tried to respond with a test plot of their our own, but that test plot was
excluded because it was conducted after discovery closed.
A few words about the defendants’ evidence is in order. It is not my job to judge
the credibility of the witnesses or the relative strength of their testimony in reaching this
decision and I have not done so. But, for a variety of objective reasons, the competent
evidence is insufficient to get the defendants to the jury on the issue of causation. In the
face of contrary soil and tissue sampling data derived from the allegedly impacted corn
showing the absence of manganese toxicity, it far too speculative to assign manganese
toxicity as a cause for yield reductions using only a “differential diagnosis” or “rule out”
method. This is particularly true where there are no test plot results showing that
manganese toxicity can be induced in corn at the rates applied by Cargill. Finally, the fact
(if it is one) that manganese may not have been needed on the farm in question or in
Nebraska soils more generally, does not establish that the application of manganese
resulted in manganese toxicity or any other harm–those are two completely different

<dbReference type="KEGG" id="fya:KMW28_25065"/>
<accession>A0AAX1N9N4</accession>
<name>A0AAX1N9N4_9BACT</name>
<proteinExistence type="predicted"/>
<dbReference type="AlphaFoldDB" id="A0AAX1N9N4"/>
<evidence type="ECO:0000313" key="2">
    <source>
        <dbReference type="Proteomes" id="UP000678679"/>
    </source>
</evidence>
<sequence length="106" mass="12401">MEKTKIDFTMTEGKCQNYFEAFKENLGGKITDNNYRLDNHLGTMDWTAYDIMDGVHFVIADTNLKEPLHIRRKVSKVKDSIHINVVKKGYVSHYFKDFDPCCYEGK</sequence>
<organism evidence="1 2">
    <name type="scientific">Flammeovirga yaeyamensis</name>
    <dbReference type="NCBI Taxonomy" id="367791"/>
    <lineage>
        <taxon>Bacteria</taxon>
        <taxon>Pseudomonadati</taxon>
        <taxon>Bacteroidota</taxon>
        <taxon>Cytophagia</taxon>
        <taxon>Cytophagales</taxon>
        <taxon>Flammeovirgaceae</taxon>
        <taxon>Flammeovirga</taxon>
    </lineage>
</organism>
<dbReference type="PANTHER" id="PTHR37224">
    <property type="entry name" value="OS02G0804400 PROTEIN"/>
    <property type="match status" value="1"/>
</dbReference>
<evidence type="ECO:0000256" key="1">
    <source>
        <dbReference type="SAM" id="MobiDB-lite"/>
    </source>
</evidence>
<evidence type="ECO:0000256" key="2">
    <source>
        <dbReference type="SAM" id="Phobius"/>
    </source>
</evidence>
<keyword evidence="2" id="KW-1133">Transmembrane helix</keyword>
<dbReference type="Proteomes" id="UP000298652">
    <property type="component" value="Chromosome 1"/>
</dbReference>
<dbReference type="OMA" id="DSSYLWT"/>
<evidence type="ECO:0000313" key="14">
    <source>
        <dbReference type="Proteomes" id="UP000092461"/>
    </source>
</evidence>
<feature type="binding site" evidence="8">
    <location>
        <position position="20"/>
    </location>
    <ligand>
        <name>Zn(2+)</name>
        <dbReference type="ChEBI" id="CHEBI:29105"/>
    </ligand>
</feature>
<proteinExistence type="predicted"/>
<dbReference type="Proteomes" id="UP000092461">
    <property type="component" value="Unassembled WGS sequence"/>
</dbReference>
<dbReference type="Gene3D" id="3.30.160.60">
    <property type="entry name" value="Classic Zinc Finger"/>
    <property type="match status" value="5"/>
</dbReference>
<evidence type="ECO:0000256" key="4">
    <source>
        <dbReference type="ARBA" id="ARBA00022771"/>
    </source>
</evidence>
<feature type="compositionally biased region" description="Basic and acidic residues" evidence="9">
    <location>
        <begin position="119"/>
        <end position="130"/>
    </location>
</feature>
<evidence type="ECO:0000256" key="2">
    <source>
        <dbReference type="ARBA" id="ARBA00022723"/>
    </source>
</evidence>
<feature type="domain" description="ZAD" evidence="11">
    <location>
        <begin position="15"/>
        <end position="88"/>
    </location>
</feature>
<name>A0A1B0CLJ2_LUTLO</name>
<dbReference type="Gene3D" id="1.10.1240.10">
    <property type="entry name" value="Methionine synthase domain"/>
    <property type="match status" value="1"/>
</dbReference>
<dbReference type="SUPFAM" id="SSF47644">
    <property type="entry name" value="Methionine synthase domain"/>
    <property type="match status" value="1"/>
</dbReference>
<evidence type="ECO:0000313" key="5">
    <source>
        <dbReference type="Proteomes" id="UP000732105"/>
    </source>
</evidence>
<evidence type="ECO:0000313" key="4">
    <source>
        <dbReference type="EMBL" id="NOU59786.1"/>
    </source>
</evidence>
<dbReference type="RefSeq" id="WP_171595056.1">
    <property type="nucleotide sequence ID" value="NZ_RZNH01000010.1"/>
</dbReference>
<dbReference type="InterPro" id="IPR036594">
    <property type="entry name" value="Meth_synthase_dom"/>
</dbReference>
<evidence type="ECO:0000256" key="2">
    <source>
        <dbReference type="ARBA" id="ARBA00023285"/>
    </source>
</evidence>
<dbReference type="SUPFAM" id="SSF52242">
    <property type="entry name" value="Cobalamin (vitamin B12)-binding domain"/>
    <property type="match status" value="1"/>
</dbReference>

In closing, I compliment counsel for the defendants. Against strong odds and very
talented opposing counsel, the lawyers for the defendants pressed the matters discussed
herein vigorously and with great skill. Nothing they did or failed to do played a part in this
ruling. Sometimes the facts are simply not there and the law is against you, and this is one
of those cases.
IT IS ORDERED that:
Except as noted on the record, Cargill’s motion for judgment as a matter of
law made at the conclusion of all the evidence is granted.
In particular, Cargill’s motion for judgment as a matter of law particularly
regarding causation and target yields is granted. The defendants’
counterclaims predicated upon manganese toxicity or target yields are
dismissed with prejudice. All affirmative defenses predicated upon
manganese toxicity or target yields are likewise dismissed with prejudice.
A formal judgment will be entered later and at the appropriate time after the
jury has considered the remaining issues.
DATED this 26th day of September, 2012.
BY THE COURT:
Richard G. Kopf
Senior United States District Judge